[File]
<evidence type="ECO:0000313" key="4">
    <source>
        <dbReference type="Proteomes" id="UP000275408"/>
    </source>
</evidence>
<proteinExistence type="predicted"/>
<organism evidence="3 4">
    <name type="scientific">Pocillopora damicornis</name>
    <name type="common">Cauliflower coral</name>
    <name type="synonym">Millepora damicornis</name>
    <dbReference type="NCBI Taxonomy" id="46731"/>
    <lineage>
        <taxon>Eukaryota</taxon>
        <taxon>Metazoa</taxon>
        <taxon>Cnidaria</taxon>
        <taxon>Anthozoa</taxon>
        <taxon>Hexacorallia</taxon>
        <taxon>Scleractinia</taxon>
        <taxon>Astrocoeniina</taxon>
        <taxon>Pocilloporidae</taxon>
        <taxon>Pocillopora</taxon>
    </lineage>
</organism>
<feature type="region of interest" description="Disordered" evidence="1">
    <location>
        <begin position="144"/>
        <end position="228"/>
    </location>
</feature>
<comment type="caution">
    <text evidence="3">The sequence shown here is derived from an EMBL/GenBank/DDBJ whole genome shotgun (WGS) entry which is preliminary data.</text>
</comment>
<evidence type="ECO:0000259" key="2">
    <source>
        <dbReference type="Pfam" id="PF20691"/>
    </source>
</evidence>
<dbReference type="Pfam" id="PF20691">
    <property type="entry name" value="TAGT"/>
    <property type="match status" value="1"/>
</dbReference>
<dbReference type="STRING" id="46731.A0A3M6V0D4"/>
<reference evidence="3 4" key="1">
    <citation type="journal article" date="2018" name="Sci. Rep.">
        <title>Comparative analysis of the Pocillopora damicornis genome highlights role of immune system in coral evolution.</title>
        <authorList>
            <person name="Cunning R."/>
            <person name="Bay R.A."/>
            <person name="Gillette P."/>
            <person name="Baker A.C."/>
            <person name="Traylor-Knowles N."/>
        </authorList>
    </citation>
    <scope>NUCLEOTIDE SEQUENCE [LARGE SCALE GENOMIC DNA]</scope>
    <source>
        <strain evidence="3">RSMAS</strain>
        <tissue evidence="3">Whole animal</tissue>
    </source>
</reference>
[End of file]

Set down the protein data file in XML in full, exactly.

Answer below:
<evidence type="ECO:0000313" key="4">
    <source>
        <dbReference type="Proteomes" id="UP000275408"/>
    </source>
</evidence>
<proteinExistence type="predicted"/>
<organism evidence="3 4">
    <name type="scientific">Pocillopora damicornis</name>
    <name type="common">Cauliflower coral</name>
    <name type="synonym">Millepora damicornis</name>
    <dbReference type="NCBI Taxonomy" id="46731"/>
    <lineage>
        <taxon>Eukaryota</taxon>
        <taxon>Metazoa</taxon>
        <taxon>Cnidaria</taxon>
        <taxon>Anthozoa</taxon>
        <taxon>Hexacorallia</taxon>
        <taxon>Scleractinia</taxon>
        <taxon>Astrocoeniina</taxon>
        <taxon>Pocilloporidae</taxon>
        <taxon>Pocillopora</taxon>
    </lineage>
</organism>
<feature type="region of interest" description="Disordered" evidence="1">
    <location>
        <begin position="144"/>
        <end position="228"/>
    </location>
</feature>
<comment type="caution">
    <text evidence="3">The sequence shown here is derived from an EMBL/GenBank/DDBJ whole genome shotgun (WGS) entry which is preliminary data.</text>
</comment>
<evidence type="ECO:0000259" key="2">
    <source>
        <dbReference type="Pfam" id="PF20691"/>
    </source>
</evidence>
<dbReference type="Pfam" id="PF20691">
    <property type="entry name" value="TAGT"/>
    <property type="match status" value="1"/>
</dbReference>
<dbReference type="STRING" id="46731.A0A3M6V0D4"/>
<reference evidence="3 4" key="1">
    <citation type="journal article" date="2018" name="Sci. Rep.">
        <title>Comparative analysis of the Pocillopora damicornis genome highlights role of immune system in coral evolution.</title>
        <authorList>
            <person name="Cunning R."/>
            <person name="Bay R.A."/>
            <person name="Gillette P."/>
            <person name="Baker A.C."/>
            <person name="Traylor-Knowles N."/>
        </authorList>
    </citation>
    <scope>NUCLEOTIDE SEQUENCE [LARGE SCALE GENOMIC DNA]</scope>
    <source>
        <strain evidence="3">RSMAS</strain>
        <tissue evidence="3">Whole animal</tissue>
    </source>
</reference>